The third area where we spent time and resources was developing a competitive pricing strategy for the overseas market. The Japanese marketplace is known for its high quality at premium prices. Sometimes the level of quality is much higher than what is required for the overseas market and most overseas organizations are not willing to pay that premium price, especially if it is much higher than their local service providers. Since our major focus was on the Indian market, creating a Price Presentation strategy that incorporated discount pricing at various levels of the sales process was the first step. Without offering a discount, most Indian companies were not willing to do business.
The next major hurdle that needed to be crossed was marketing. As previously mentioned, our organization was a very traditional Japanese SME with old school marketing strategies and outdated marketing collateral. All marketing activities were outbound, push-style marketing practices. Most, if not all, sales leads were generated through attending and exhibiting at trade shows. This was an expensive and time-consuming process and generated high priced leads.
To overcome the marketing dilemma, I provided training and supported inbound or pull style marketing strategies to maximize the marketing budget, reduce the cost of each lead, and reach out to a wider market. We also created a database for relevant overseas marketing data, which allowed us to better interpret overseas marketing styles and adjust our overseas marketing strategies accordingly. This data also provided invaluable information on how to design and develop more compelling marketing collateral for the overseas market. In the end, we were able to develop a marketing strategy that maximized inbound marketing activities that assisted our outbound marketing activities.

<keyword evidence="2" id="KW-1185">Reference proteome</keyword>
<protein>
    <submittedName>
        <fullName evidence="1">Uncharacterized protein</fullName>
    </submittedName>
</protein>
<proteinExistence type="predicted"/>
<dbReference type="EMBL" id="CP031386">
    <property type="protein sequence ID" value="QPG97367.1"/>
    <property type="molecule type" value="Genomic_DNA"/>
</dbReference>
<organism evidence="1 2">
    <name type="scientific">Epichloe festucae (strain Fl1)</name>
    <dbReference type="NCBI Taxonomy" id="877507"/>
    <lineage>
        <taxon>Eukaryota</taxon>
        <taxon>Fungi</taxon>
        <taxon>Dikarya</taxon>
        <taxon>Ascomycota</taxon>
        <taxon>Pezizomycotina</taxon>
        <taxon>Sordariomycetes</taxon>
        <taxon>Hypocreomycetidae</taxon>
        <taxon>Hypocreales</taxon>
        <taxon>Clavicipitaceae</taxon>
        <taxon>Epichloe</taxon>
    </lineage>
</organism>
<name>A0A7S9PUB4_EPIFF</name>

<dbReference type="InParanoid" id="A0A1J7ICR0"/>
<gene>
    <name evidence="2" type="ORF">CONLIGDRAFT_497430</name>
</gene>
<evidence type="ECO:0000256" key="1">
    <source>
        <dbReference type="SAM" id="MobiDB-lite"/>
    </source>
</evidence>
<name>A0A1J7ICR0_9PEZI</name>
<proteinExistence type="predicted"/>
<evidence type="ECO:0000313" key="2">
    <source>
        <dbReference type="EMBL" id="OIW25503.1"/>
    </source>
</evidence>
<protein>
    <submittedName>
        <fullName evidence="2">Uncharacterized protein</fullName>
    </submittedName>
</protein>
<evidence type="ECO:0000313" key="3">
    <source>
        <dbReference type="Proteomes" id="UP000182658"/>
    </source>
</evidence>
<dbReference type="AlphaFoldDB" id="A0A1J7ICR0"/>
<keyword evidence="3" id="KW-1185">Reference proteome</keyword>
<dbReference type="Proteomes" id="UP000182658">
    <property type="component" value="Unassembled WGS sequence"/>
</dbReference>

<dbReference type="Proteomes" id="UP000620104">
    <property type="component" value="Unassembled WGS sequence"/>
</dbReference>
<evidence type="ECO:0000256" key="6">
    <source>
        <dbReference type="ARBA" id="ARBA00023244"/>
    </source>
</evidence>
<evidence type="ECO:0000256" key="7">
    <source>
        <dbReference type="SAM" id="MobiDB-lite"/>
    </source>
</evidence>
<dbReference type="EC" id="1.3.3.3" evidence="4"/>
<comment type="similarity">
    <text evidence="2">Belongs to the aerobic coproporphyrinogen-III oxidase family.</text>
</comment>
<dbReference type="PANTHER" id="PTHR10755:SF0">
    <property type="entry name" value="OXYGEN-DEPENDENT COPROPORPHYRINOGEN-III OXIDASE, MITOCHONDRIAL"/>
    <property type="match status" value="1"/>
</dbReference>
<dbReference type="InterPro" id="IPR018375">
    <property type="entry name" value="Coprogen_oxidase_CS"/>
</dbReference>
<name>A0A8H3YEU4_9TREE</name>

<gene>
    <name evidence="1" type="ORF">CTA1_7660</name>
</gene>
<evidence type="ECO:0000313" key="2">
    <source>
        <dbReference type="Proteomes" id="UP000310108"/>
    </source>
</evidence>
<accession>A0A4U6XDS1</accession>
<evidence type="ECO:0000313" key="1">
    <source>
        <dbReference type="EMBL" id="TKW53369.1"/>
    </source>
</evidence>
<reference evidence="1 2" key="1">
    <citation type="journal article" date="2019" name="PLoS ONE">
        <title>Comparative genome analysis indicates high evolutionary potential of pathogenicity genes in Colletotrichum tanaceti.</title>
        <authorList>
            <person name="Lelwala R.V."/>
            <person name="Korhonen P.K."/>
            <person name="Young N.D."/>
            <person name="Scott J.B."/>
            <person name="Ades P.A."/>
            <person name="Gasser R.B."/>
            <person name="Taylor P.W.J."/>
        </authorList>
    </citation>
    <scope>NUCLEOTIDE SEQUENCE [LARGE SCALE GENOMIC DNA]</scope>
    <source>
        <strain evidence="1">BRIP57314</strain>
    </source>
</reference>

And last, but not least, there was the area of technical support for the overseas market. Although the organization had started to execute its overseas expansion strategy, it still did not have standard operating manuals for its products and services in English. Therefore, I was delegated with the responsibility to develop, review, and proofread the standard operating manuals in English. At the same time, overseas projects did not have sufficient technical support, both from Japan and on location overseas. Again, I was delegated to negotiate onsite support with our agents and develop in-house technical support in English. It was a difficult task, but I finally achieved these goals and convinced management that overseas technical support was a major priority.
In the end, my work as a GPOD has been challenging on many fronts. However, the challenge and the reliance on my experience and skills to improve the organization’s overseas business success has been rewarding beyond what words can explain. The opportunity that GDI Communications gave me to work as an Overseas Business Development GPOD has changed my life and my family’s life, for the better. When I started this position, I did not know all the details of the job. However, through perseverance and personal and professional growth, and along with GDI’s support, I have carved out a place for me and my skills and can add value every day I go to work.